1) How can passive RFID tags, self-check-in and checkout kiosks, staff stations for circulations desks, handheld readers, security gates and middleware be integrated with Koha's library-management software?
2) How can book data be written to RFID chips?
3) Would we first write data to a chip and then affix it to a book, or vice versa?
4) How would the architectural systems design of RFID technology be integrated with Koha software?
5) What is the system requirement for the smooth installation and integration of this RFID library-management system?
Here are the answers to your questions:
1) There are many library solutions on the market from 3M, Bibliotheca and other companies. These firms might have written an application programming interface (API) between their software and Koha's library-management software. If not, then you would need to hire a systems integrator to install the equipment and write the API. This might not be a huge job since the RFID system essentially updates a database about a book's status, and the software would just need to pull information from that database.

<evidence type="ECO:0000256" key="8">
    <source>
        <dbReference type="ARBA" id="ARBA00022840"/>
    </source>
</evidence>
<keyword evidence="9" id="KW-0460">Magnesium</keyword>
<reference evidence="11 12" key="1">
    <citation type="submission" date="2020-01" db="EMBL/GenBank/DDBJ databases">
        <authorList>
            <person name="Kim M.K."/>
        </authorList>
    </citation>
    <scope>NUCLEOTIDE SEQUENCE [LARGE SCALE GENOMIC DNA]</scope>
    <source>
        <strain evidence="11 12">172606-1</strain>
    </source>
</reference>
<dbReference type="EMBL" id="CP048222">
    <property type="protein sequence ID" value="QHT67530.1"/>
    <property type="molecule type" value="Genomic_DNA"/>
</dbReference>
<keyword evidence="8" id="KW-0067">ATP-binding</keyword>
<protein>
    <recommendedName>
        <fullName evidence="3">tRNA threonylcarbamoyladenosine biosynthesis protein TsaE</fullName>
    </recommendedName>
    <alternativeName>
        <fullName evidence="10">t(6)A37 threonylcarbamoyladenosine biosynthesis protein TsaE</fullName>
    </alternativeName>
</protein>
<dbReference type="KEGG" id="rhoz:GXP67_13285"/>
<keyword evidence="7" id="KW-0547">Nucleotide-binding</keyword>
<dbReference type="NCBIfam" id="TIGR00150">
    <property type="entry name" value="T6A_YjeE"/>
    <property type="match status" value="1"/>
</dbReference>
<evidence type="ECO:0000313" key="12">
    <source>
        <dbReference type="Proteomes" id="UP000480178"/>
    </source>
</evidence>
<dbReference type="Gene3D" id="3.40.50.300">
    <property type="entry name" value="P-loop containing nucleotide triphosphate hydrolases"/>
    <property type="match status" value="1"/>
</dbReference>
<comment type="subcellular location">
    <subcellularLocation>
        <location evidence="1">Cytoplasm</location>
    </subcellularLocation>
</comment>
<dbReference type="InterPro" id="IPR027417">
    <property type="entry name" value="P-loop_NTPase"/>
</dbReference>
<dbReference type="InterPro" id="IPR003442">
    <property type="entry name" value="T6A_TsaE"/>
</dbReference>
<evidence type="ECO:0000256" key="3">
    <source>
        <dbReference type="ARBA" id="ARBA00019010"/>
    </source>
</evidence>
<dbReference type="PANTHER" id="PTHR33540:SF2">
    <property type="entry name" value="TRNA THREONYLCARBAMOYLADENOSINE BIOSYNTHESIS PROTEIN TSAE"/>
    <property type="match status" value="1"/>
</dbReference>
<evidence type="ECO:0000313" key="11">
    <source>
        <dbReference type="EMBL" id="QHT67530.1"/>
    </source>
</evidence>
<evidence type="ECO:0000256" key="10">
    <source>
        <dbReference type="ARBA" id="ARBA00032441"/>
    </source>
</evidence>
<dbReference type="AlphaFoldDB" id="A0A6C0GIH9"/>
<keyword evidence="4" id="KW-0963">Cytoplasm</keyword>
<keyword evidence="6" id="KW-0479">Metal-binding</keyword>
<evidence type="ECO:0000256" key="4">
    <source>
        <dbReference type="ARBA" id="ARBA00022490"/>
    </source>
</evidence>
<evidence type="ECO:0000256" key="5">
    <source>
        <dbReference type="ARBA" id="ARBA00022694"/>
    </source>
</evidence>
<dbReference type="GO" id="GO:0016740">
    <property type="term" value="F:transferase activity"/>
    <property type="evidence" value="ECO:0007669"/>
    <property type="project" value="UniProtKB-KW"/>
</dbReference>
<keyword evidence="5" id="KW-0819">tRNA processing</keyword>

2) It depends. You could buy tags with serial numbers pre-encoded and then link those numbers to the specific books on which they are used. You could also write data to the transponders before putting them on the books, using a desktop RFID reader.
3) Generally speaking, it would be best to affix a tag to each book and then associate the tag's serial number with the book.
4) I am unfamiliar with Koha's software, so I cannot answer this question. I suggest you contact a company that offers RFID-based library-management solutions.
5) Many libraries now use RFID, so it is possible to find a company that can do the job effectively. There is also a lot of information available on the Internet. See, for example, A Guide to RFID in Libraries.
—Mark Roberti, Founder and Editor, RFID Journal
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